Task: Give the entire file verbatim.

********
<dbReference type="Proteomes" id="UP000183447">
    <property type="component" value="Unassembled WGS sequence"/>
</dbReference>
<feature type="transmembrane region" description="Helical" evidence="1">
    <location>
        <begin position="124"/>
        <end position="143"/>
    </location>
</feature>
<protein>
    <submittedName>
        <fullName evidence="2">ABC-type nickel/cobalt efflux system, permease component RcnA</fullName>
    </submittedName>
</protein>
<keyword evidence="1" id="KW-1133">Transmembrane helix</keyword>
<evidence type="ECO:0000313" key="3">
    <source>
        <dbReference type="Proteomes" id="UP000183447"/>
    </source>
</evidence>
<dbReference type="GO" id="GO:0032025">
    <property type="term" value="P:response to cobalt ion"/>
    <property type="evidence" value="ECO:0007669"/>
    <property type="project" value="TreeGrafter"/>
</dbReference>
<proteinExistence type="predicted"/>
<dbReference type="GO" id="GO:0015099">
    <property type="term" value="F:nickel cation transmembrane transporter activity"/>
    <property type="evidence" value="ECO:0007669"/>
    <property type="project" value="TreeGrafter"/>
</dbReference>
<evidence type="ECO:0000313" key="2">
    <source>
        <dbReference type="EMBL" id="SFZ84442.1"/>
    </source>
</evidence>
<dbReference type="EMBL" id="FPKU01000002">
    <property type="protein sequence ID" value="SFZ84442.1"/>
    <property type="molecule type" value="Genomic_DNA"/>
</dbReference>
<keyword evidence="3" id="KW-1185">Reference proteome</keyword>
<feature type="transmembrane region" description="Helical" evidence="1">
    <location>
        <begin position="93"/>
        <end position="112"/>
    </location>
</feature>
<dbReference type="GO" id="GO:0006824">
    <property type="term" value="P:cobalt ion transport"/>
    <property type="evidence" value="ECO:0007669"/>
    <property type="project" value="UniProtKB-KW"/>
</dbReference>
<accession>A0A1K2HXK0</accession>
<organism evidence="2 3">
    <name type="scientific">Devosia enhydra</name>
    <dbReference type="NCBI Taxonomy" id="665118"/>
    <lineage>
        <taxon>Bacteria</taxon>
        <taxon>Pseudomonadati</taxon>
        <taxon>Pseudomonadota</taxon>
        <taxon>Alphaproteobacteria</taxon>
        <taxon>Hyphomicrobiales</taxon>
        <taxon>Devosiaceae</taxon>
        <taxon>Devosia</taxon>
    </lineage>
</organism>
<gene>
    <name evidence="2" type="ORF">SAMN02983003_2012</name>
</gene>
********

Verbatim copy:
<dbReference type="Proteomes" id="UP000183447">
    <property type="component" value="Unassembled WGS sequence"/>
</dbReference>
<feature type="transmembrane region" description="Helical" evidence="1">
    <location>
        <begin position="124"/>
        <end position="143"/>
    </location>
</feature>
<protein>
    <submittedName>
        <fullName evidence="2">ABC-type nickel/cobalt efflux system, permease component RcnA</fullName>
    </submittedName>
</protein>
<keyword evidence="1" id="KW-1133">Transmembrane helix</keyword>
<evidence type="ECO:0000313" key="3">
    <source>
        <dbReference type="Proteomes" id="UP000183447"/>
    </source>
</evidence>
<dbReference type="GO" id="GO:0032025">
    <property type="term" value="P:response to cobalt ion"/>
    <property type="evidence" value="ECO:0007669"/>
    <property type="project" value="TreeGrafter"/>
</dbReference>
<proteinExistence type="predicted"/>
<dbReference type="GO" id="GO:0015099">
    <property type="term" value="F:nickel cation transmembrane transporter activity"/>
    <property type="evidence" value="ECO:0007669"/>
    <property type="project" value="TreeGrafter"/>
</dbReference>
<evidence type="ECO:0000313" key="2">
    <source>
        <dbReference type="EMBL" id="SFZ84442.1"/>
    </source>
</evidence>
<dbReference type="EMBL" id="FPKU01000002">
    <property type="protein sequence ID" value="SFZ84442.1"/>
    <property type="molecule type" value="Genomic_DNA"/>
</dbReference>
<keyword evidence="3" id="KW-1185">Reference proteome</keyword>
<feature type="transmembrane region" description="Helical" evidence="1">
    <location>
        <begin position="93"/>
        <end position="112"/>
    </location>
</feature>
<dbReference type="GO" id="GO:0006824">
    <property type="term" value="P:cobalt ion transport"/>
    <property type="evidence" value="ECO:0007669"/>
    <property type="project" value="UniProtKB-KW"/>
</dbReference>
<accession>A0A1K2HXK0</accession>
<organism evidence="2 3">
    <name type="scientific">Devosia enhydra</name>
    <dbReference type="NCBI Taxonomy" id="665118"/>
    <lineage>
        <taxon>Bacteria</taxon>
        <taxon>Pseudomonadati</taxon>
        <taxon>Pseudomonadota</taxon>
        <taxon>Alphaproteobacteria</taxon>
        <taxon>Hyphomicrobiales</taxon>
        <taxon>Devosiaceae</taxon>
        <taxon>Devosia</taxon>
    </lineage>
</organism>
<gene>
    <name evidence="2" type="ORF">SAMN02983003_2012</name>
</gene>